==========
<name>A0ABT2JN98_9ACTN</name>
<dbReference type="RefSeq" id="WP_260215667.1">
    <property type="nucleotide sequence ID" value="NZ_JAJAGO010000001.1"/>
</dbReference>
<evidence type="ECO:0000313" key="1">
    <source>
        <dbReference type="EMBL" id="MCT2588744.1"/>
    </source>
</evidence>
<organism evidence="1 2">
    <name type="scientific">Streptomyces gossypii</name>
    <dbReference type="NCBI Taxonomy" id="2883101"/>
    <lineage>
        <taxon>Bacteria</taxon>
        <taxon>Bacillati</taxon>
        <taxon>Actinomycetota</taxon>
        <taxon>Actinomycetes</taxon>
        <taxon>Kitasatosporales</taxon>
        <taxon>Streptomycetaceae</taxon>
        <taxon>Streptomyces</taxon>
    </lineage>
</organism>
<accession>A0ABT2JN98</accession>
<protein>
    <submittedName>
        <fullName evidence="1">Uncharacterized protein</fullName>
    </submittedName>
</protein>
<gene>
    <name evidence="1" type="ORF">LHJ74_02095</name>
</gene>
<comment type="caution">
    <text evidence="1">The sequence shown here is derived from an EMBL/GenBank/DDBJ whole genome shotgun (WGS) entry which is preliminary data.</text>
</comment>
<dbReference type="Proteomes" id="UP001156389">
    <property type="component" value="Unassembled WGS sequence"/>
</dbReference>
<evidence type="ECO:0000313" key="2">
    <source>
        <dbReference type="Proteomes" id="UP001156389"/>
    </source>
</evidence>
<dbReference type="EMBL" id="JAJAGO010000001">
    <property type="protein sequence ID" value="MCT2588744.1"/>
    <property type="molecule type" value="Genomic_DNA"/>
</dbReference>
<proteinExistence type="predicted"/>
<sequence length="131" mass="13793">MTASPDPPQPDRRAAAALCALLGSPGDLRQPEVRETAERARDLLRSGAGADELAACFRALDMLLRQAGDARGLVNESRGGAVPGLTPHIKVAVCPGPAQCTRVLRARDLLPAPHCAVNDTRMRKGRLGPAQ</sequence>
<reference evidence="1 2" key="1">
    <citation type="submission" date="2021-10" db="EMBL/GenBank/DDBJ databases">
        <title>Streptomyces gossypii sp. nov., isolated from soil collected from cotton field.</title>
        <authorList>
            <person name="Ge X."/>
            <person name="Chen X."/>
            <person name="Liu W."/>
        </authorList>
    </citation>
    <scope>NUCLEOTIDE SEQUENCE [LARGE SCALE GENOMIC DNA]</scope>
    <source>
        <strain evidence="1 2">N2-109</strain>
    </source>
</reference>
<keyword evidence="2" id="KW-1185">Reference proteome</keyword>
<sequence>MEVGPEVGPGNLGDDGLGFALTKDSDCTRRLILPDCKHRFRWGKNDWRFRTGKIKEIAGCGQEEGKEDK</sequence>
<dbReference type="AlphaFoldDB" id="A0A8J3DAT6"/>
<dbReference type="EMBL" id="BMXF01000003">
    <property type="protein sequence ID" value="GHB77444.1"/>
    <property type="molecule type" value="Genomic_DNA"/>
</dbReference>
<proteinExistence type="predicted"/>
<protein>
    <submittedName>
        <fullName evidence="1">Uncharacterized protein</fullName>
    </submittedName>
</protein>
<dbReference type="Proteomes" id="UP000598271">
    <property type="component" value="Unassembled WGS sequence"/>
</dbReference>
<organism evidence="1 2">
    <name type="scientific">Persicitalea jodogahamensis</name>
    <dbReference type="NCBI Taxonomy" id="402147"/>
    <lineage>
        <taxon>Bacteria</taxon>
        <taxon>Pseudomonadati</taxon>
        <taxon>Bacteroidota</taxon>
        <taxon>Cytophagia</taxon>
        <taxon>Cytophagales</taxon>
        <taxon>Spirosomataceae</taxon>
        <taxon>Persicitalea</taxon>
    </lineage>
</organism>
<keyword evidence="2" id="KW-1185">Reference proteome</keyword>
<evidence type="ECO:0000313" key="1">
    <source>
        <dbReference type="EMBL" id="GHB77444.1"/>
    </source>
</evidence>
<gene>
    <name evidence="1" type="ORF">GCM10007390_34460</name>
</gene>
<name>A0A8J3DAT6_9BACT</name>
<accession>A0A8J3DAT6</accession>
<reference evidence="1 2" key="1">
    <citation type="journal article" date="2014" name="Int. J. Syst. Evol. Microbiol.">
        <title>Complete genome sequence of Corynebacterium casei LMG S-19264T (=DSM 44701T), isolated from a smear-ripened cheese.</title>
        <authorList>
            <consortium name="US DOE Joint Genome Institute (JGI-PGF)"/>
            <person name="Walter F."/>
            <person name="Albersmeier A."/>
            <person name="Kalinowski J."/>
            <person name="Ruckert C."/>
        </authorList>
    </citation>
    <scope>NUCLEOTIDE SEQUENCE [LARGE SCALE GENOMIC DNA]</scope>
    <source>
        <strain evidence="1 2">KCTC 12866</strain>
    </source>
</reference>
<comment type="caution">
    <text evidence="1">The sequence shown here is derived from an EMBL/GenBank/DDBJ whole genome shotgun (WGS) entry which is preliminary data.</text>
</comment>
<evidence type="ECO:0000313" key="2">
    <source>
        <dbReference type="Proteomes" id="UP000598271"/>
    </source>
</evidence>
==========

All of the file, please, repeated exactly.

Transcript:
<name>A0ABT2JN98_9ACTN</name>
<dbReference type="RefSeq" id="WP_260215667.1">
    <property type="nucleotide sequence ID" value="NZ_JAJAGO010000001.1"/>
</dbReference>
<evidence type="ECO:0000313" key="1">
    <source>
        <dbReference type="EMBL" id="MCT2588744.1"/>
    </source>
</evidence>
<organism evidence="1 2">
    <name type="scientific">Streptomyces gossypii</name>
    <dbReference type="NCBI Taxonomy" id="2883101"/>
    <lineage>
        <taxon>Bacteria</taxon>
        <taxon>Bacillati</taxon>
        <taxon>Actinomycetota</taxon>
        <taxon>Actinomycetes</taxon>
        <taxon>Kitasatosporales</taxon>
        <taxon>Streptomycetaceae</taxon>
        <taxon>Streptomyces</taxon>
    </lineage>
</organism>
<accession>A0ABT2JN98</accession>
<protein>
    <submittedName>
        <fullName evidence="1">Uncharacterized protein</fullName>
    </submittedName>
</protein>
<gene>
    <name evidence="1" type="ORF">LHJ74_02095</name>
</gene>
<comment type="caution">
    <text evidence="1">The sequence shown here is derived from an EMBL/GenBank/DDBJ whole genome shotgun (WGS) entry which is preliminary data.</text>
</comment>
<dbReference type="Proteomes" id="UP001156389">
    <property type="component" value="Unassembled WGS sequence"/>
</dbReference>
<evidence type="ECO:0000313" key="2">
    <source>
        <dbReference type="Proteomes" id="UP001156389"/>
    </source>
</evidence>
<dbReference type="EMBL" id="JAJAGO010000001">
    <property type="protein sequence ID" value="MCT2588744.1"/>
    <property type="molecule type" value="Genomic_DNA"/>
</dbReference>
<proteinExistence type="predicted"/>
<sequence length="131" mass="13793">MTASPDPPQPDRRAAAALCALLGSPGDLRQPEVRETAERARDLLRSGAGADELAACFRALDMLLRQAGDARGLVNESRGGAVPGLTPHIKVAVCPGPAQCTRVLRARDLLPAPHCAVNDTRMRKGRLGPAQ</sequence>
<reference evidence="1 2" key="1">
    <citation type="submission" date="2021-10" db="EMBL/GenBank/DDBJ databases">
        <title>Streptomyces gossypii sp. nov., isolated from soil collected from cotton field.</title>
        <authorList>
            <person name="Ge X."/>
            <person name="Chen X."/>
            <person name="Liu W."/>
        </authorList>
    </citation>
    <scope>NUCLEOTIDE SEQUENCE [LARGE SCALE GENOMIC DNA]</scope>
    <source>
        <strain evidence="1 2">N2-109</strain>
    </source>
</reference>
<keyword evidence="2" id="KW-1185">Reference proteome</keyword>
<sequence>MEVGPEVGPGNLGDDGLGFALTKDSDCTRRLILPDCKHRFRWGKNDWRFRTGKIKEIAGCGQEEGKEDK</sequence>
<dbReference type="AlphaFoldDB" id="A0A8J3DAT6"/>
<dbReference type="EMBL" id="BMXF01000003">
    <property type="protein sequence ID" value="GHB77444.1"/>
    <property type="molecule type" value="Genomic_DNA"/>
</dbReference>
<proteinExistence type="predicted"/>
<protein>
    <submittedName>
        <fullName evidence="1">Uncharacterized protein</fullName>
    </submittedName>
</protein>
<dbReference type="Proteomes" id="UP000598271">
    <property type="component" value="Unassembled WGS sequence"/>
</dbReference>
<organism evidence="1 2">
    <name type="scientific">Persicitalea jodogahamensis</name>
    <dbReference type="NCBI Taxonomy" id="402147"/>
    <lineage>
        <taxon>Bacteria</taxon>
        <taxon>Pseudomonadati</taxon>
        <taxon>Bacteroidota</taxon>
        <taxon>Cytophagia</taxon>
        <taxon>Cytophagales</taxon>
        <taxon>Spirosomataceae</taxon>
        <taxon>Persicitalea</taxon>
    </lineage>
</organism>
<keyword evidence="2" id="KW-1185">Reference proteome</keyword>
<evidence type="ECO:0000313" key="1">
    <source>
        <dbReference type="EMBL" id="GHB77444.1"/>
    </source>
</evidence>
<gene>
    <name evidence="1" type="ORF">GCM10007390_34460</name>
</gene>
<name>A0A8J3DAT6_9BACT</name>
<accession>A0A8J3DAT6</accession>
<reference evidence="1 2" key="1">
    <citation type="journal article" date="2014" name="Int. J. Syst. Evol. Microbiol.">
        <title>Complete genome sequence of Corynebacterium casei LMG S-19264T (=DSM 44701T), isolated from a smear-ripened cheese.</title>
        <authorList>
            <consortium name="US DOE Joint Genome Institute (JGI-PGF)"/>
            <person name="Walter F."/>
            <person name="Albersmeier A."/>
            <person name="Kalinowski J."/>
            <person name="Ruckert C."/>
        </authorList>
    </citation>
    <scope>NUCLEOTIDE SEQUENCE [LARGE SCALE GENOMIC DNA]</scope>
    <source>
        <strain evidence="1 2">KCTC 12866</strain>
    </source>
</reference>
<comment type="caution">
    <text evidence="1">The sequence shown here is derived from an EMBL/GenBank/DDBJ whole genome shotgun (WGS) entry which is preliminary data.</text>
</comment>
<evidence type="ECO:0000313" key="2">
    <source>
        <dbReference type="Proteomes" id="UP000598271"/>
    </source>
</evidence>